Note from the Editor: The author favorably reviews a new book about Justice Scalia. The Federalist Society takes no positions on particular legal and public policy matters. Any expressions of opinion are those of the author. We always invite responses from our readers. To join the debate, please email us at email@example.com.
In our politically contentious age, when our two political parties now disagree fundamentally over the most basic notions of jurisprudence, it is a true delight to encounter a fair-minded book written by a self-identified liberal atheist about his good friend Antonin Scalia, a conservative Catholic. David Dorsen, an accomplished Washington lawyer, has achieved with this book an act of rare and laudable benevolence. Though relatively short as scholarly monographs go—242 pages of text—this book is, I believe, the finest, most detailed, and best-researched work on Justice Scalia’s jurisprudence we are likely to get.
This is not Dorsen’s first book. He published a biography of Henry Friendly in 2012, which Richard Posner said was one of the best judicial biographies ever published. Dorsen’s talents are on full display in this compact study of Scalia, a man my colleague Steven Calabresi has said was an even greater Justice than the celebrated Chief Justice John Marshall. I suspect Dorsen might not make that claim for his subject, but his admiration for Scalia is clear, even though their views differed. He believes—as do I—that Scalia was the most powerful conservative intellect on the Court in recent years.
Dorsen appears to have read nearly everything ever written by anybody who was anybody in the world of constitutional scholarship in the last few decades—right, left, and center. He does not simply rely on the usual authorities, but has ferreted out some lesser known but wise and incisive scholars, whose depth of learning and even-handed perspectives rival Dorsen’s own. His book is thus not only a penetrating study of Scalia, but is a valuable and wide-ranging introduction for anyone new to the field of constitutional hermeneutics who seeks a comprehensive evaluation of academic and judicial contributions to recent jurisprudence. His footnotes provide a truly fulsome tour of the work of originalists, non-originalists, constitutional and legal historians, and an assortment of jurisprudes past and present, and thus an invaluable roadmap for the next generation of students and scholars seeking to plot the future of constitutional law.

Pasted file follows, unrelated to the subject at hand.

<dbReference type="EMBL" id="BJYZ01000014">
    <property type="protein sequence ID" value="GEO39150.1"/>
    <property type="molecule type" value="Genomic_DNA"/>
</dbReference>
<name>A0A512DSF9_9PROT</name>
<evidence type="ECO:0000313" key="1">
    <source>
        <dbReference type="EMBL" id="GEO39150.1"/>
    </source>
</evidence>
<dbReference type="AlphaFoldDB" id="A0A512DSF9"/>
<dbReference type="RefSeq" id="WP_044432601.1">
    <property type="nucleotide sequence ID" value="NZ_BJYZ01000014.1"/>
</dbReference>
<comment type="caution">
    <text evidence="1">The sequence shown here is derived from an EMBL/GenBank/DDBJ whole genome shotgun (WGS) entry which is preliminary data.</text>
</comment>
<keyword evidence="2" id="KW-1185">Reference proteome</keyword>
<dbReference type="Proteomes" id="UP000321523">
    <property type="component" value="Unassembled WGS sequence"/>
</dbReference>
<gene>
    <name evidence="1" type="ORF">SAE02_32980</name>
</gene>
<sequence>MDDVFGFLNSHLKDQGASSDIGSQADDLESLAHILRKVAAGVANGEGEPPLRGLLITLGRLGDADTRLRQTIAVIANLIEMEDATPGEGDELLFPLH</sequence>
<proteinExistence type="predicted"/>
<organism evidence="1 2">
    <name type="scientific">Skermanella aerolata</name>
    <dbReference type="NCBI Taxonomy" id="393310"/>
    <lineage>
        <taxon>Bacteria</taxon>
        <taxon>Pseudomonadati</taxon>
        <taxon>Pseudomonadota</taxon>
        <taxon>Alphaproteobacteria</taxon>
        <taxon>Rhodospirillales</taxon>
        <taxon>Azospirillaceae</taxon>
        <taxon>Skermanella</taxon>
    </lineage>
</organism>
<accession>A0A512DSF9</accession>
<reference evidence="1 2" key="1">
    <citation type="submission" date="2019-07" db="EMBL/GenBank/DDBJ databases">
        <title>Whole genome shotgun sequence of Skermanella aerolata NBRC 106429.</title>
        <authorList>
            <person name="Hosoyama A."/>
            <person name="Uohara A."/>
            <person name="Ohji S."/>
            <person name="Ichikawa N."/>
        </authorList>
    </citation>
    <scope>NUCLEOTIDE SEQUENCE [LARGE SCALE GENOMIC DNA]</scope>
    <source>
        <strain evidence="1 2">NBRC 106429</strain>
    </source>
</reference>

In this book, Dorsen makes a persuasive case for the folly of characterizing Scalia as simply a partisan, as so many commentators in the press and the academy do. As the full title of Dorsen’s book suggests, he shows that a quite substantial number of the opinions Scalia wrote as a Supreme Court Justice (both majority opinions and dissents) are best characterized as “liberal” rather than “conservative.” By Dorsen’s exhaustive count, the “liberal” characterization fits 135 of Scalia’s 867 opinions on the merits, and at least twelve opinions on petitions for certiorari, which works out to be a bit more than 15%. In making his argument, Dorsen helpfully defines his key term, labelling as “liberal” anyone who “generally supports” twenty-some principles, ranging from “respect for and the primacy of the individual,” to “limited or no immunity for wrongful governmental action.” Though Scalia’s originalism often led him to conservative conclusions, and though he was characterized as a conservative by most Court-watchers, Dorsen shows that when it came to issues regarding free speech, search and seizure, or the rights of criminal defendants, Scalia often found himself agreeing with his liberal colleagues.
Dorsen concludes and exhaustively demonstrates that Scalia’s principled commitment to textualism (interpreting statutes and the Constitution according to their plain meaning and without reference to legislative history) and originalism (interpreting the Constitution as it would have been understood by those who framed and ratified it) caused him to reach results that political partisans would characterize as both “liberal” and “conservative.” As Dorsen puts it, “more than most Justices, Scalia followed his understanding of originalism and textualism, warts and all, where it took him.” In short, Scalia was an intellectually honest man, at least compared to “most Justices,” who Dorsen appears to understand often follow their politics rather than their law.
Dorsen’s book is not, in spite of his personal closeness with Scalia, a piece of hagiography. He maintains that occasionally Scalia’s originalism left something to be desired. For example, in his opinions on the Second Amendment, Scalia probably failed fully to take account of the likelihood that the right to “bear arms” was historically understood to be a collective and not an individual right. Dorsen also excoriates Scalia for his departure from federalism in Bush v. Gore, which Dorsen hints may have been made not because of any judicial principles, but rather because of sympathy for the plaintiff. Since I think one can mount a strong argument that Bush v. Gore was correctly decided, I found Dorsen less than persuasive on that point, but this was almost the only part of his book that struck a clearly discordant note.